On the positive, ST. VINCENT features spot-on performances by its effective triumvirate of Murray, McCarthy, and Lieberher.  Again, Murray steals the thunder in just about every scene he occupies in the film as he demonstrates how to walk a real dicey performance line between making us utterly loathe Vincent for being such a cruel and vindictive figure and making us pity and like him as a downtrodden man whose life threw him one too many curveballs.  McCarthy, I have often stated, is a good actress that has far too often been saddled with playing the same type of motormouthed clowns in films for her own good to the point of being typecast, but here she effectively plays a more modulated and calm soul that reveals her range as an actress that was only hinted at before.  Lieberher, as far as child actors go, doesn’t seem to have any of those pesky and exasperating performance nuances that so many other youth performers have.  At the tender age of 11, he faces a Herculean task of playing most of his scenes opposite of Murray and confidently holding his own, which is a difficult task for any actor – old or not – making his feature film debut.  Lieberher acclimatizes himself rather well. 

Yet, darn it all anyway, why does ST. VINCENT play things so achingly...safe?  The setup here sort of teases a macabre comedy of ill manners in the same vibe of BAD SANTA, but the problem with ST. VINCENT is that it’s not bold or brave enough with its inherent material to go to dark places with the characters and their interplay.  I guess this is not really helped by the fact that the script itself is saddled with so many predictable and questionable plot developments that you kind of scratch your head in the end trying to figure out how all of the characters arrived at such a rosy and neatly wrapped up conclusion.  Vincent establishes himself as such an odiously anti-social creature that why a fairly congenial and protective lady like Maggie would ever allow her son to spend one waking moment with this man seems to strain credulity.  Alas, we wouldn’t have a movie if she didn’t allow the two to cohabitate together on a daily basis.  I’m not a fan of ill-conceived movie logic trumping actual logic. 

Melfi also seems to struggle with maintaining some overall consistency amidst the film’s various subplots, some vying for our attention and getting it, whereas some fail to do so altogether.  The whole issue of Maggie’s custody problems with her ex-husband are only hazily developed, whereas Vincent’s relationship with his whore-girlfriend is never truly explained in any meaningful manner.  The great Terrance Howard is criminally underused her as a bookie that grows more bitter and angry with Vincent by the day when he fails to pay up on his gamble debts (his character is established as a threat, but then disappears altogether).  Vincent’s own history seems sprinkled into the fabric of the film whenever it deems it necessary, especially when it hopes that it’ll pay off in its would-be rousing conclusion.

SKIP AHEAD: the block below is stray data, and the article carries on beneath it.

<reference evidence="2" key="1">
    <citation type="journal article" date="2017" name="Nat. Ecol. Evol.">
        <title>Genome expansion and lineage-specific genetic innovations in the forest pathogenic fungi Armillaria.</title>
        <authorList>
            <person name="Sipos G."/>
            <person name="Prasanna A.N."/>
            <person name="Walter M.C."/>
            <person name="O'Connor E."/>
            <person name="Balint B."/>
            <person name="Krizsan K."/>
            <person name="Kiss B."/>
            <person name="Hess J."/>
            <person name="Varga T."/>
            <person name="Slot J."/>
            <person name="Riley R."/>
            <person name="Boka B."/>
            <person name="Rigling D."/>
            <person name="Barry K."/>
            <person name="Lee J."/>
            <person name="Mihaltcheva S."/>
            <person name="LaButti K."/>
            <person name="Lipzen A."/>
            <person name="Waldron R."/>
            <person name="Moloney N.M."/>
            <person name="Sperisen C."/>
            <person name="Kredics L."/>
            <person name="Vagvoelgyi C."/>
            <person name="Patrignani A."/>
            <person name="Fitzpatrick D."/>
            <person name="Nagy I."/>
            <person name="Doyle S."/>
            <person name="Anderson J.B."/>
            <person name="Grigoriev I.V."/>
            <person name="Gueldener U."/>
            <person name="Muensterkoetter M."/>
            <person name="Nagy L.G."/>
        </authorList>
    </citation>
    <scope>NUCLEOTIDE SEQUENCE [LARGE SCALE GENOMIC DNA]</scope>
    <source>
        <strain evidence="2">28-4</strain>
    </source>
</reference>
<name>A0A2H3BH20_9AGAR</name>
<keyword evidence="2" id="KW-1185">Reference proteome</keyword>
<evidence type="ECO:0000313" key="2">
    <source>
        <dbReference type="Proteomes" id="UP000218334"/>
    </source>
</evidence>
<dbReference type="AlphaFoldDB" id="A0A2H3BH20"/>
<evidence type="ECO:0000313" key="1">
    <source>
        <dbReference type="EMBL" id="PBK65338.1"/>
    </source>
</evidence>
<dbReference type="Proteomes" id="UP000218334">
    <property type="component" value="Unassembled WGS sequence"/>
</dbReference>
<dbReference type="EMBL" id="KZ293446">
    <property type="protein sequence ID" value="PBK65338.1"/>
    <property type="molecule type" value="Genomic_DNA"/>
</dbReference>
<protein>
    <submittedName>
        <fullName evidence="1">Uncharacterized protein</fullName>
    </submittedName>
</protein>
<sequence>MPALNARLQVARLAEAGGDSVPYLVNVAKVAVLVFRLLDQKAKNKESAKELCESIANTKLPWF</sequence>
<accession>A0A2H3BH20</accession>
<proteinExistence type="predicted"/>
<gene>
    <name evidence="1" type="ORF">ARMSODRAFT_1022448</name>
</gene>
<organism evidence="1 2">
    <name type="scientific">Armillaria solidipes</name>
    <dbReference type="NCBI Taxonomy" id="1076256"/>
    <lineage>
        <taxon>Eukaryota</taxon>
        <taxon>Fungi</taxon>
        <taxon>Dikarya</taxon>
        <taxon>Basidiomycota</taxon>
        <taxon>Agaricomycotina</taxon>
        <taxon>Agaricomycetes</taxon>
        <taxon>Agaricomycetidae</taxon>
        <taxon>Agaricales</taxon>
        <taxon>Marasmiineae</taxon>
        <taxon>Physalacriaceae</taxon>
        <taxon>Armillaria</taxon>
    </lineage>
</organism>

Speaking of conclusions, the climax of ST. VINCENT desperately tries to tug our heartstrings and methodically ring tears out of our collective eyes.  I was not really moved as much as I was left feeling a bit cheated at the way the film shamelessly builds to such a mechanically derived payoff when the boy finally is able to crack through Vincent’s hard-edged outer façade and bring out the kind soul that rests inside.  I have no problem with feel-good entertainment, but ST. VINCENT revels in simplistically crafted resolutions that desperately want us to embrace and like the title character.  I can definitely see how so many were recently won over by the film at the 2014 TIFF (it was second runner up for the “People’s Choice Award” for best film), but the mostly hackneyed material here does a disservice to the terrific assemble performances, which rise above the so-so scripting.  

The best scene, though, in ST. VINCENT occurs in its end credits, as Bill Murray waters a dying plant in his backyard while dancing and singing to Bob Dylan’s “Shelter in the Storm” on his walkman (eat your heart out, Star-Lord!).  The film comes joyously alive at this point…just a bit too late, though.